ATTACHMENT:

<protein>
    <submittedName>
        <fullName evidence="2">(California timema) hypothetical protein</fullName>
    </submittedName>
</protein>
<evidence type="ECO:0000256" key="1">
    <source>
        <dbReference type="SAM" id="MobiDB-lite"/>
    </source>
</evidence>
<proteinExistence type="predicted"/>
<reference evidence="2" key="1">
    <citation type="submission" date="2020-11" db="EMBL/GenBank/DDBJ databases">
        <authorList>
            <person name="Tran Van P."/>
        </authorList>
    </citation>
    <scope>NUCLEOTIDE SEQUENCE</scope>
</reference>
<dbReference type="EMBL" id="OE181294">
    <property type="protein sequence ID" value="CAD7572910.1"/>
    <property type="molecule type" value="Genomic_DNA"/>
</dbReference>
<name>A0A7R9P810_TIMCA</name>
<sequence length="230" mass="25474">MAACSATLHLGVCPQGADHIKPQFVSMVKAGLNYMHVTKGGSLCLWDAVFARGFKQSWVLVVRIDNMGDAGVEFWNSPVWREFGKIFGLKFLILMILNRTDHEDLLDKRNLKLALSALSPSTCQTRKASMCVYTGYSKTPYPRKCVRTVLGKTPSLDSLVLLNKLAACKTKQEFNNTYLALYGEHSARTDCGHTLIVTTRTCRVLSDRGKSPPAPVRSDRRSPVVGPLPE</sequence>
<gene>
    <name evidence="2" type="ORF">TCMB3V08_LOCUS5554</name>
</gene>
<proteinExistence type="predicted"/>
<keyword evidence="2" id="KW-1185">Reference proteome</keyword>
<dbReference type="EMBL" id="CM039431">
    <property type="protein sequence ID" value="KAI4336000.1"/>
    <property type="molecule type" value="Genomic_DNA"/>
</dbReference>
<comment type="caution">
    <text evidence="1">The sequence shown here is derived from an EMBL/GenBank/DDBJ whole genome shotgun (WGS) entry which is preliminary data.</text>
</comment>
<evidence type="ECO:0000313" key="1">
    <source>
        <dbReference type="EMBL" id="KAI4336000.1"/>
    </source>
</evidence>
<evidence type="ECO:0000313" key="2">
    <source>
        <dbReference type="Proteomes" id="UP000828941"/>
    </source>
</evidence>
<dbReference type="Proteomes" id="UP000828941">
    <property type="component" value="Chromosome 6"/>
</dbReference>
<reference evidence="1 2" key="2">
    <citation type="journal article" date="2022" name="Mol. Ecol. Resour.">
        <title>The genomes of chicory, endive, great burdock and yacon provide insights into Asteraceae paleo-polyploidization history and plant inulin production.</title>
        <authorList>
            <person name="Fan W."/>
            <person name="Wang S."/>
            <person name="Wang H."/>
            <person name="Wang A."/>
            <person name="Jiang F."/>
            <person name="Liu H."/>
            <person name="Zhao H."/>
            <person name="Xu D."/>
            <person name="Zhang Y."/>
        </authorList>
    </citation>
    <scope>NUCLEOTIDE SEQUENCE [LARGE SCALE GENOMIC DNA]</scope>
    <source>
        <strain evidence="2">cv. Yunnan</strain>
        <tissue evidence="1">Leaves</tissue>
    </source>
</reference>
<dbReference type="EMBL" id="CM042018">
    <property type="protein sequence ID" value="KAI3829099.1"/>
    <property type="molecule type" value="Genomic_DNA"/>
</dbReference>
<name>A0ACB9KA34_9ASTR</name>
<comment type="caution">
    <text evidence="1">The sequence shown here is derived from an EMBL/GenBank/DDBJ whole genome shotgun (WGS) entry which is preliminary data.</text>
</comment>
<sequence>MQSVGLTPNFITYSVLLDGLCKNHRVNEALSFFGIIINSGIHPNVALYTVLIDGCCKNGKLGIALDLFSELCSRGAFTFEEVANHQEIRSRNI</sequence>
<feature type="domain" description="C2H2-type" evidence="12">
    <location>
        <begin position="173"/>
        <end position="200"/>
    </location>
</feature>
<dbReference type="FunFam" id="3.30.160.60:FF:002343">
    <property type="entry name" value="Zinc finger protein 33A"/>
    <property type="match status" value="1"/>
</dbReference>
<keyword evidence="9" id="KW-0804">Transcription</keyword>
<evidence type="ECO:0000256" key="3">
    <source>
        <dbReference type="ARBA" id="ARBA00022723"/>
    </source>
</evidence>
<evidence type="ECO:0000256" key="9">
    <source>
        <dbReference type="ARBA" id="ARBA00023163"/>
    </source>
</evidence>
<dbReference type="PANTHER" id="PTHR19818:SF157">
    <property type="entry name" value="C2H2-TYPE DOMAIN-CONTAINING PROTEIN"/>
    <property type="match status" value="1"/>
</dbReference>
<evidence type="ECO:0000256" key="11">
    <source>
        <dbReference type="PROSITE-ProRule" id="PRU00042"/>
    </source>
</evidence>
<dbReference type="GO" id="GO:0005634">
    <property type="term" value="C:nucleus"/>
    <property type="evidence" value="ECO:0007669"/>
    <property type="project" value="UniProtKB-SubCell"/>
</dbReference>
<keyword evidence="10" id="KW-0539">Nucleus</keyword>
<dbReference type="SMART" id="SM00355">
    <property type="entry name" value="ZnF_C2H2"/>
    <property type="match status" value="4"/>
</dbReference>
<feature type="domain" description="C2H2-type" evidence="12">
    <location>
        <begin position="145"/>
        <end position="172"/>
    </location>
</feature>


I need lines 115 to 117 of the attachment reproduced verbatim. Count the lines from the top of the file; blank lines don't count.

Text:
</dbReference>
<keyword evidence="10" id="KW-0539">Nucleus</keyword>
<dbReference type="SMART" id="SM00355">